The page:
NOT JUST ANOTHER BLAND FROM L.A.
ITS NEUTRAL NAME SUITS BEIGE NOT IN COLOR, BUT IN STYLE: BEING A CLEAN PALATE WITH WHICH TO TASTE SOME SPICE.
Byline: Kristin Young
Beige has its place as a fashion hue, but not on the shelves of the new contemporary boutique opened last month by two young, fashion-minded Angelenos.
So why, then, did they name their store, of all things, Beige?
“We keep on having people ask us that, and I’m, like, ‘Well, of course not,”‘ said Tina Webb, a Los Angeles clothing designer. “Nobody looks good in beige.”
Obviously, there’s irony at work here. To Webb and her partner, Kelly Peterson — fresh from a three-year sales associate stint at the Madison boutique on Robertson Boulevard — beige is not so much a neutral shade, as a spare state of mind, which works almost in counterpart to the store’s emphasis on provocative contemporary clothing.
While beige, the color, exploded in the Sixties and that is the decade that influences Webb most, she insisted that at no time has she been tempted to carry the hue. “Part of the reason we chose the name is because as a color, beige is very nondescript,” said Webb. “It’s very open. It’s very clean, and a nonprejudiced color, and that’s the whole feeling we wanted to have.”
The 1,200-square-foot boutique is at 7274 Beverly Boulevard, just a few doors down from the venerable Richard Tyler boutique. Beige is sparse in design — with white walls, stripped and stained cement floors, and neo-modernist furniture and lamps — but warm in spirit. All of the furniture at the boutique, some by Gucci, is for sale.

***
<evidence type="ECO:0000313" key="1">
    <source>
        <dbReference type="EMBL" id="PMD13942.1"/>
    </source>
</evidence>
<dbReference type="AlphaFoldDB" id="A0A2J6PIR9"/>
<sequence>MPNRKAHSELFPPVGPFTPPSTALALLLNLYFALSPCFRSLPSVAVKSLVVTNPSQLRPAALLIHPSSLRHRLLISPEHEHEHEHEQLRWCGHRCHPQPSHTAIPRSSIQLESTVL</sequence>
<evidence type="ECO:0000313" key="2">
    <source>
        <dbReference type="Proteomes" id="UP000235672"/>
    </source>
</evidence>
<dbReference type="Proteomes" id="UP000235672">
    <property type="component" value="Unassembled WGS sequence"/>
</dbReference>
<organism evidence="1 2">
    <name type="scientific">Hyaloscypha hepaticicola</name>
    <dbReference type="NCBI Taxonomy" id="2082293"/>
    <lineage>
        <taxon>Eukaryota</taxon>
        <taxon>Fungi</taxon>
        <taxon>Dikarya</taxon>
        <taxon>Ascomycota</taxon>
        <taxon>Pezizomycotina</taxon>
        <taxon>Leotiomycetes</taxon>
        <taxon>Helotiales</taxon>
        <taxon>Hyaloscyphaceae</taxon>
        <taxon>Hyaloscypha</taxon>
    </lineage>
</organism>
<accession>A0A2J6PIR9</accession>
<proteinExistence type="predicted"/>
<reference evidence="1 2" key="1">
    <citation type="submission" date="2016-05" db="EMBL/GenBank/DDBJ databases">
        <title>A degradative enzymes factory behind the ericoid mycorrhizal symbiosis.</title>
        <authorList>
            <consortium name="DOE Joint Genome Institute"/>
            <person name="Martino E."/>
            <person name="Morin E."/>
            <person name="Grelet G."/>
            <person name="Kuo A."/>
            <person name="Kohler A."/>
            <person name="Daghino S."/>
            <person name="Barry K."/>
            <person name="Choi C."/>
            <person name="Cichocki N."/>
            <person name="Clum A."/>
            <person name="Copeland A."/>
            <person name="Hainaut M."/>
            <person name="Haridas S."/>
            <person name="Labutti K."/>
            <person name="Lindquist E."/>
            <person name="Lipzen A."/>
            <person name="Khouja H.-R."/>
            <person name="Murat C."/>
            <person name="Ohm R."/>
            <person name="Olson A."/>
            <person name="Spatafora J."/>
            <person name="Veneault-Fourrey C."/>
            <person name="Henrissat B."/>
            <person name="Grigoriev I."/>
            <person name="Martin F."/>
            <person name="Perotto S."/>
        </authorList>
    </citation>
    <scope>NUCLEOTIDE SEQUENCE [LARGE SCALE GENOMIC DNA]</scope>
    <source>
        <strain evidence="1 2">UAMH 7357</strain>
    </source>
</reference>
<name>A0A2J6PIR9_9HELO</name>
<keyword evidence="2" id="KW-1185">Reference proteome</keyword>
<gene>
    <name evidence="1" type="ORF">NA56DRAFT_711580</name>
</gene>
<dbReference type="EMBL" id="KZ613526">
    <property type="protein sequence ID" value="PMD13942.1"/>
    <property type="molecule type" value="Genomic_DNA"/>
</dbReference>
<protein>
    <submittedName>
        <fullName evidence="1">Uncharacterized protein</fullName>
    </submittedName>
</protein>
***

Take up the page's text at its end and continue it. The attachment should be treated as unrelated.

The clothing is segmented into distinct areas: funky and casual, formal and sophisticated, and bohemian. But contemporary reigns above all, by local designers Ina Celaya, Frankie B., Lilly Cheung and Alicia Lawhon. Other resources include Mark Kroeker, Arana Caras, Nicole Anenberg and Mapuche. Price points generally range from $300 for a pair of jeans to $1,000 for a coat.
The merchandise was culled from the partners’ buying trips to New York and downtown Los Angeles. “I would wear everything in this store at a different time for a different occasion,” said Webb, noting she personally tries on the merchandise before she places a buy. In January, the two will make their first trek into the European market.
“That’s really where we’re heading,” Webb mused, emphasizing the clothing must have elements of funk to it. “We don’t want to carry what everybody else is carrying. We want to carry interesting pieces — pieces people will talk about.”
Following the lead of many other forward Los Angeles retailers, vintage clothes will become a part of the mix — but, again, with an exclusive edge. “I think it needs to be very strong before we put it out,” said Webb. “There really has to be amazing details to leather and fabrics, because there’s so much amazing vintage out there.”